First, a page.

Nigeria’s former ambassador to the United Nations, Professor Ibrahim Gambari, has suggested the restoration of the 1965 Grazing Reserve Law as a solution to the herdsmen-farmers conflict unsettling many communities across the country.
Gambari who spoke at a symposium titled ‘Pastoralists and crop farmers’ crisis: A discourse on proactive measures to prevent conflict in Nigeria’, organised by the College of Agriculture, Kwara State University, Malete (KWASU) said that the Law could be revived based on section 315 of the 1999 Constitution in the 19 northern states.
The former UN ambassador noted that out of the estimated 40 million hectares of grazing land in the country, only three million hectares were specifically tagged as grazing reserves.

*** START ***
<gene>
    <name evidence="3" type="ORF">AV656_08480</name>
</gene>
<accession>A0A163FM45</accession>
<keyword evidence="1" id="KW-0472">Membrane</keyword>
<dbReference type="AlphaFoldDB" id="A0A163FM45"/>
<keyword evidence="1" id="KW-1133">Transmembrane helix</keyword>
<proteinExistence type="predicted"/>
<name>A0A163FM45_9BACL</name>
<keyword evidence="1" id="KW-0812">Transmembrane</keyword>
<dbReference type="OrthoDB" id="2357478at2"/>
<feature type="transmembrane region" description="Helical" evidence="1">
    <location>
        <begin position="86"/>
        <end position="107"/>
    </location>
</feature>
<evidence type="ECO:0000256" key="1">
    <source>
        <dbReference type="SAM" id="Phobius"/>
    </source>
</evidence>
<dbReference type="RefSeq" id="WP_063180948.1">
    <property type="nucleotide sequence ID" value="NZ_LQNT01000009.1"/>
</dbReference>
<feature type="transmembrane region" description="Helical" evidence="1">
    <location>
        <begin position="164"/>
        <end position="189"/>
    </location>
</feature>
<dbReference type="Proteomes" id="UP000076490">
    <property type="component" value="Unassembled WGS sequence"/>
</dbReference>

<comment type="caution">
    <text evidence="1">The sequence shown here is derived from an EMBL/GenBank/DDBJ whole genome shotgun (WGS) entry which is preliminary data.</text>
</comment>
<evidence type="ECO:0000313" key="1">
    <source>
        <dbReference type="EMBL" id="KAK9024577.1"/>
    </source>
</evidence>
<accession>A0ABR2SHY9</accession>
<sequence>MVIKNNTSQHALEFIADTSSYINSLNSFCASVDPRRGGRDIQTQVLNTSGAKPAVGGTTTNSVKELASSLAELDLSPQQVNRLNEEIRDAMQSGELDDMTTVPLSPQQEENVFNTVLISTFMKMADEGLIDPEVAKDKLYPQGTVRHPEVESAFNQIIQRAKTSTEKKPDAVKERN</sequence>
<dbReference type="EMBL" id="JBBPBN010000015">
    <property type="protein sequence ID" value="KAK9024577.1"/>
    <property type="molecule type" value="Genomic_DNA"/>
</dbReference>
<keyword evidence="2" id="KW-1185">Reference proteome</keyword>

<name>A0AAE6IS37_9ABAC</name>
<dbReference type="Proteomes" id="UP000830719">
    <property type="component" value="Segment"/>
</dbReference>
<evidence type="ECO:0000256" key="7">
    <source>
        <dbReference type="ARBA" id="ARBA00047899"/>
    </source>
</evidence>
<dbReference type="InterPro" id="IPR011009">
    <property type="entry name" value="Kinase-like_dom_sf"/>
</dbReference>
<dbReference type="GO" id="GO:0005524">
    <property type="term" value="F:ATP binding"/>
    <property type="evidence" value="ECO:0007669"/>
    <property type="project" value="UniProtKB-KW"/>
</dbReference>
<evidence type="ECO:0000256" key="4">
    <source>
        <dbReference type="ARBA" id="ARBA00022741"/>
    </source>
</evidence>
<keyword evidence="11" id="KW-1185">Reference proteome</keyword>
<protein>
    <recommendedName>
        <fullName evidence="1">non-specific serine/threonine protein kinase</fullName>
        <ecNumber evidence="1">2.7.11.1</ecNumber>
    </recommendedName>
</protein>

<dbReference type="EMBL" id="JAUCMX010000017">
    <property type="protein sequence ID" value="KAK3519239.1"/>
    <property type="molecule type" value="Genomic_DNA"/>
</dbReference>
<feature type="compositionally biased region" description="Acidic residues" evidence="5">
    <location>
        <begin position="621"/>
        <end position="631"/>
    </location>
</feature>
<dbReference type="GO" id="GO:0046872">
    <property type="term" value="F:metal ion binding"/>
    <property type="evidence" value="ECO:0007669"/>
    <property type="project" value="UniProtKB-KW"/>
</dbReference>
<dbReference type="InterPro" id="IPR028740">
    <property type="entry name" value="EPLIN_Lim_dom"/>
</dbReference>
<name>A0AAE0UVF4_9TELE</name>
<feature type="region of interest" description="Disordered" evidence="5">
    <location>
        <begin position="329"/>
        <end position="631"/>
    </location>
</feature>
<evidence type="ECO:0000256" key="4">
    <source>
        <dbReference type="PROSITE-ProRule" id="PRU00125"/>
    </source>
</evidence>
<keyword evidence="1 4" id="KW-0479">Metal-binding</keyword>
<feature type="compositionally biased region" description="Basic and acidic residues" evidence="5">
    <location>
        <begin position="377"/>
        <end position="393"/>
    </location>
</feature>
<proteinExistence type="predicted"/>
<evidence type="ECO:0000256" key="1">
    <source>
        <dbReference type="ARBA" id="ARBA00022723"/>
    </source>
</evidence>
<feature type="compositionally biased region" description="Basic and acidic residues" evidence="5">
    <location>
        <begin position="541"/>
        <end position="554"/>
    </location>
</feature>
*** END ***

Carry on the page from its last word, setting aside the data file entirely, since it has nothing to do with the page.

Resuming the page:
“The Nigerian livestock industry is largely dependent on natural vegetation. Although there is vast hectares of natural vegetation in the country, they are not maximally utilized due to poor planning and conflicting government policies,” Gambari said.
He therefore called for harmonization of relevant laws and policies that govern grazing reserves.
“Regional instruments governing pastoralism should be protected and above all domesticated. In addition to the laws, consultative process between farming and pastoral communities are required to review the effect of statutes and regulations on routine practices of animal husbandry.” He added
Professor Gambari, who lamented that the idea to encourage nomads to settle was first made in 1942 but was never implemented, recommended that “a clear policy of land grant to pastoralists should be developed and implemented by the state governments,” he said.